c = getchar&#40;);
    if &#40;c == 'q')
        exit&#40;EXIT_SUCCESS&#41;;
    puts&#40;"\n");
&#125;

int             main&#40;void&#41;
&#123;                               // emulate matches

    int             r,
                    x,
                    max;
    double          win,
                    loss,
                    draw,
                    f1,
                    f2,
                    f3,
                    f4;
    char            w&#91;200&#93;;
    int             d,
                    e;
    int             keep_looping;

    srand&#40;&#40;unsigned&#41; time&#40;NULL&#41;);
    for (;;) &#123;
        keep_looping = 1;
        printf&#40;"Number of Games&#58;");
        fflush&#40;stdout&#41;;
        fgets&#40;w, sizeof w, stdin&#41;;
        max = atoi&#40;w&#41;;

        for (; keep_looping;) &#123;
            x = 0;
            win = 0;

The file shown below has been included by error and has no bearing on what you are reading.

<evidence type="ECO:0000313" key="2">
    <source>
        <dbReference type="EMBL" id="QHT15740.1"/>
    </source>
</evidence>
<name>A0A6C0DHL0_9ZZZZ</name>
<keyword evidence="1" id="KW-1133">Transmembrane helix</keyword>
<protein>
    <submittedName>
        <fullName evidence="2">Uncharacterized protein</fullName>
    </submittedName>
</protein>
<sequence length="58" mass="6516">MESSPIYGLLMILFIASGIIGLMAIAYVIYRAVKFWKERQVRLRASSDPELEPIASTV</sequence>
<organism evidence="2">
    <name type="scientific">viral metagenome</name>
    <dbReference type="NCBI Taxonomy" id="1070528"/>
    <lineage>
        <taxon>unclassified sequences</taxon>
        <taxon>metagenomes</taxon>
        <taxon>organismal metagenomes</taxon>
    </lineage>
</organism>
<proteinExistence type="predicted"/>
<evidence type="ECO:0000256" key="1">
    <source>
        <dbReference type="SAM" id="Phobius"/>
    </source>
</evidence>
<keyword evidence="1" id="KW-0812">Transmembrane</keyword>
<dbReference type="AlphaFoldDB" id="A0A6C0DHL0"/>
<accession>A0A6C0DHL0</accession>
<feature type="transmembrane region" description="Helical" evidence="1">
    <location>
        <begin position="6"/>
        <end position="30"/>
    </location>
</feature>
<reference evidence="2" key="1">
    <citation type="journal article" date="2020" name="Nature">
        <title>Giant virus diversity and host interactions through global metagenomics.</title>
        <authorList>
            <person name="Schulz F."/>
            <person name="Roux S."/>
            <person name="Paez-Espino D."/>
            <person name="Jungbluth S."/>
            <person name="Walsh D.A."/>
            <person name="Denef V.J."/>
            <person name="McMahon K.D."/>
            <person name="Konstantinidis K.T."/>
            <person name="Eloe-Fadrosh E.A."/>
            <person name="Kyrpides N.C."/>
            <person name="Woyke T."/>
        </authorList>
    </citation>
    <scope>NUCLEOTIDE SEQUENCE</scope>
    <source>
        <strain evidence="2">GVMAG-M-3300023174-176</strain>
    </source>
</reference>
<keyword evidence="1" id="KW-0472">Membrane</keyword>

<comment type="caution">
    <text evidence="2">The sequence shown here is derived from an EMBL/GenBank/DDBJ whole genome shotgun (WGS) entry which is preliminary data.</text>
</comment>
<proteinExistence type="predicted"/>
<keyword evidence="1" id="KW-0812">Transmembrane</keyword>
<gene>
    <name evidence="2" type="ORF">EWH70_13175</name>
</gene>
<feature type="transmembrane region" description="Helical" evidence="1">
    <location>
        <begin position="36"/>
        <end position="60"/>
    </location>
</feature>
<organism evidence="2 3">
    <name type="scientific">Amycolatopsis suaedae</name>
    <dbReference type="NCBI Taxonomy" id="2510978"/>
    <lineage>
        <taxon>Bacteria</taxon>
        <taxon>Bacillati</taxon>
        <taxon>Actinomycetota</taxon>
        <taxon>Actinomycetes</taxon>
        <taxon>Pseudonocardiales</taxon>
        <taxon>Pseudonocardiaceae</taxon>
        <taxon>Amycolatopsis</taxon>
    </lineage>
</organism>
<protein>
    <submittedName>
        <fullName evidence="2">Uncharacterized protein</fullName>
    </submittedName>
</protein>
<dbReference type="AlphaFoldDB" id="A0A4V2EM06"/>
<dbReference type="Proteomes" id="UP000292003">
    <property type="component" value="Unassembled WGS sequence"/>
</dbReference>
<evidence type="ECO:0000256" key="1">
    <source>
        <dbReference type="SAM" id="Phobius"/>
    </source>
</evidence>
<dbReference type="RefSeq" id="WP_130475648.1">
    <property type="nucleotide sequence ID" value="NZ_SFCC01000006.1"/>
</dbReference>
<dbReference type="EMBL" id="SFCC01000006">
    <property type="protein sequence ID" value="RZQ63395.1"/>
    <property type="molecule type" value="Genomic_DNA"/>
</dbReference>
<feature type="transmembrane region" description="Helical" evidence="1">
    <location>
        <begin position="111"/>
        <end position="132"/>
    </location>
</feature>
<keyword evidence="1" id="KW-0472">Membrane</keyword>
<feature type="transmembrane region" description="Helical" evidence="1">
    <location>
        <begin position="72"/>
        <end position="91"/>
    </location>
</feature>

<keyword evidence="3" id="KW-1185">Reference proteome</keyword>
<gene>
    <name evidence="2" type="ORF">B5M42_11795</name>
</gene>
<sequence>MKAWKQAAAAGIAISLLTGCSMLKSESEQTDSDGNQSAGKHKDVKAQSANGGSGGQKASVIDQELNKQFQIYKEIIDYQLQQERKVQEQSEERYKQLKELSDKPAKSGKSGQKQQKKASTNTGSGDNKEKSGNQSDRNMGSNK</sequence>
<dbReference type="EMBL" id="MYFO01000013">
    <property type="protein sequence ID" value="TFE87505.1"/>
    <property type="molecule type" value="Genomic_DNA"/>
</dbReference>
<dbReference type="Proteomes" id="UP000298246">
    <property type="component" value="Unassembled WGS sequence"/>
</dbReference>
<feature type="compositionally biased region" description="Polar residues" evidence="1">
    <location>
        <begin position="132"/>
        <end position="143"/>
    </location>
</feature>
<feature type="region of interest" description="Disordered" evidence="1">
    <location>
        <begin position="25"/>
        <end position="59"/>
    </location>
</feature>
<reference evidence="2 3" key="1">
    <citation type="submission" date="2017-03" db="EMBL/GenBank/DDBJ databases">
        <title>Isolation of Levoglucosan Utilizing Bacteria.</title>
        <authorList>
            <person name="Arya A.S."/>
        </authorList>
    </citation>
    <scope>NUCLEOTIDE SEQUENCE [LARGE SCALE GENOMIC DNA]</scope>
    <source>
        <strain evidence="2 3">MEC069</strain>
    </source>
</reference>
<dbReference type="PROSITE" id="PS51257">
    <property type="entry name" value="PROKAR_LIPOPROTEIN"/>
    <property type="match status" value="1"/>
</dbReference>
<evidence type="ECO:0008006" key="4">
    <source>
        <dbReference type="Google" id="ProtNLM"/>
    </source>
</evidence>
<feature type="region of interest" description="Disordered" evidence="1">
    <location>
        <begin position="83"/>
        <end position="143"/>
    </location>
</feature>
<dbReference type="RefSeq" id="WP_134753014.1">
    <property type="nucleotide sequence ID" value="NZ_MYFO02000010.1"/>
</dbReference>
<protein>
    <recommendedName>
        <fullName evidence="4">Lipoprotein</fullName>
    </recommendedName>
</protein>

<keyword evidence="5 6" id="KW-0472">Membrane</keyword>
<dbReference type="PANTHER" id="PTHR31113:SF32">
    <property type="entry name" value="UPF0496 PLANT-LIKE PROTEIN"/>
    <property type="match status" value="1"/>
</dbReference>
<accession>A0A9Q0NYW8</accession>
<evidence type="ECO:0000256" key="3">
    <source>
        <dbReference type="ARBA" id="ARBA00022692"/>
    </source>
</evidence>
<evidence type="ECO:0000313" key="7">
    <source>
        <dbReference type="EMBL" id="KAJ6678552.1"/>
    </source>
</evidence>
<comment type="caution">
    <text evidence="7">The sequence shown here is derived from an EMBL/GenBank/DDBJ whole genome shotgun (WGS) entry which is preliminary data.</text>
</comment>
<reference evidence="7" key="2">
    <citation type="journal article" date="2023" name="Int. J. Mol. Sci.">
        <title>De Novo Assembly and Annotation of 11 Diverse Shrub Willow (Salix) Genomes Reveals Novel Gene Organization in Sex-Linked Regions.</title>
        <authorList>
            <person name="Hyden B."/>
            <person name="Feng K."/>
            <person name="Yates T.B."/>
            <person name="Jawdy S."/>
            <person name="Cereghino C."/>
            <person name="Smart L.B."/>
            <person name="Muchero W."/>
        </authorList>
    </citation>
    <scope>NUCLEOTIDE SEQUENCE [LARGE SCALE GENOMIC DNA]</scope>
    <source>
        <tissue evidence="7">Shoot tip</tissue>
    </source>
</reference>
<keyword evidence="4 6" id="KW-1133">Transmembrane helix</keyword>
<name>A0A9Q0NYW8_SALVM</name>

loss = 0;
            draw = 0;
            printf&#40;"\n");

            for (; keep_looping;) &#123;
                for (; keep_looping;) &#123;
                    do &#123;
                        if &#40;x == max&#41; &#123;
                            terminate_chance&#40;);
                            keep_looping = 0;
                        &#125;
                        r = rand&#40;);
                        r &= 3;
                    &#125;
                    while &#40;r == 0&#41;;

                    if &#40;r == 1&#41;
                        win++;
                    if &#40;r == 2&#41;
                        loss++;
                    if &#40;r == 3&#41;
                        draw++;
                    x++;
                    if &#40;x == &#40;max / 4&#41;)
                        break;
                    if &#40;x == &#40;max / 2&#41;)
                        break;
                    if &#40;x == &#40;max / 4&#41; + &#40;max / 2&#41;)
                        break;